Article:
Beginning this month, Vermonters can get a driver's license that is also a federal identification card. It's called the Real ID.
"Every state was asked to do this to make a more secure driver's license so that people were sure that the person presenting the document was exactly who that person is," said Robert Ide, the commissioner of the Vt. Department of Motor Vehicles.
So far, at least 20 states offer the option of a Real ID card. It was introduced by Homeland Security and is funded by the federal government.
"Vermont started on this path over five years ago of taking steps to become compliant. It was just about a year ago that we were notified by Homeland Security that we had met all the steps," Ide said.
The Real ID works as a driver's license for now. But sometime in the near future the federal government is expected to make the ID mandatory. In the future, the new ID may also be used when boarding a commercial flight, entering a federal building or a nuclear power plant.
When you come to the DMV to renew your driver's license and decide to go with the Real ID, you may not be required to retake your photo but some of the documents you will need include your Social Security card and your birth certificate before you can sign off and get your Real ID. And it's all that personal information that has some worried about privacy protection.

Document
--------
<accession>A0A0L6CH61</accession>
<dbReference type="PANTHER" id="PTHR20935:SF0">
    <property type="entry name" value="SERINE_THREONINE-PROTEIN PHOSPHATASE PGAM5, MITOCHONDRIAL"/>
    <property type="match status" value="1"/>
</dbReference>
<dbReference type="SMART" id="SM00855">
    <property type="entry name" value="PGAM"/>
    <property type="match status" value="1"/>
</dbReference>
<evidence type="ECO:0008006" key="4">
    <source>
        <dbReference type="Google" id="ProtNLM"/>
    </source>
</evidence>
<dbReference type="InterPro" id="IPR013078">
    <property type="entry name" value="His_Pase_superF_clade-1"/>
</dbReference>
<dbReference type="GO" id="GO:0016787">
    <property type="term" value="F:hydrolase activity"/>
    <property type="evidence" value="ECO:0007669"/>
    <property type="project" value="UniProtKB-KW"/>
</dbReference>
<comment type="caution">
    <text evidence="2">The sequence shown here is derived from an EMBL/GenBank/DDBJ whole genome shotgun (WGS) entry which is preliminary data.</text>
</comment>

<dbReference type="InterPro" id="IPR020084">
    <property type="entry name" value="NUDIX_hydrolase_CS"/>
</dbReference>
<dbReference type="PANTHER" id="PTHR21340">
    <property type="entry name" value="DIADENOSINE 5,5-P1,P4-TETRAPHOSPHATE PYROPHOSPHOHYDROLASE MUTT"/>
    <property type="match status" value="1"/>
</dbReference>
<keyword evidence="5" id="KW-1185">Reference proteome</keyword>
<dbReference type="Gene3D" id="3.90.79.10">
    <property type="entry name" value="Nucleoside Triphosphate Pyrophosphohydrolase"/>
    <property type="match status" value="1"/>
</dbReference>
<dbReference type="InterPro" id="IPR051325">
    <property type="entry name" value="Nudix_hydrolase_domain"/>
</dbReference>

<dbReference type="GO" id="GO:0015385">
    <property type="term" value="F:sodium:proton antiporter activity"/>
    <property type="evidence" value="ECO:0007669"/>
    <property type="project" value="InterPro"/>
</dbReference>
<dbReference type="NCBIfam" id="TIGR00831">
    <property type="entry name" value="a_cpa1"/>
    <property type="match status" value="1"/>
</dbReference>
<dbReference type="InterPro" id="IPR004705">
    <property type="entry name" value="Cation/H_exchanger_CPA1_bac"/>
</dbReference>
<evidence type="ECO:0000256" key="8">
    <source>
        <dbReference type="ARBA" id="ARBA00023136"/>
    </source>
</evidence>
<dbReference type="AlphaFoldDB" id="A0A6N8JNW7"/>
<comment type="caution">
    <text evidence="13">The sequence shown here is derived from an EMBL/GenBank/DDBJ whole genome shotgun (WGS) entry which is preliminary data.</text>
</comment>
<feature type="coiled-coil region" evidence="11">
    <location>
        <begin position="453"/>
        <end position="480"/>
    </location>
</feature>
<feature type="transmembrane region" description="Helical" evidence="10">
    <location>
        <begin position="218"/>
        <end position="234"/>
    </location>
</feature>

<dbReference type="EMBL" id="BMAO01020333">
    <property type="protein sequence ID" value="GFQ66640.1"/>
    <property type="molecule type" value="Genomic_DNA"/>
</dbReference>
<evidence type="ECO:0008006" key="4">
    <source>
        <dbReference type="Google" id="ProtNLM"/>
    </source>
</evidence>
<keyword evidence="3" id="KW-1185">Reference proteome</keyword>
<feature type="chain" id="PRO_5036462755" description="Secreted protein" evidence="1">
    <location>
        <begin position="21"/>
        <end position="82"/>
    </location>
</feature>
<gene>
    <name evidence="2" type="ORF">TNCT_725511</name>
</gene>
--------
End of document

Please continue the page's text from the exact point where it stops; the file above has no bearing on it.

"Whenever you take a lot of data about people and put it in one database you're essentially creating a target for hackers and people who are coming to steal identities," said Allen Gilbert of the American Civil Liberties Union.
"I would tell people that their information is safe with us, that we do not share it," Ide said. "This is not a system where the federal government can look at our data."
Drivers we spoke with who have already gotten their Real IDs say they are not concerned.
"I think there's more ways to violate someone's privacy than through their driver's license like through the internet or other things," said Clinton Wild, who has a Real ID.
The ACLU says it had hoped for a public debate before the new IDs were implemented.
"If we learned anything from 9-11 it's that basic police work rather than complicated technology surveillance systems are the things that really can be used to thwart terror attacks," Gilbert said.
The Vermont DMV won't know until 2016 if and when the Real IDs will become mandatory, so until then, Vermonters still have the option of opting out.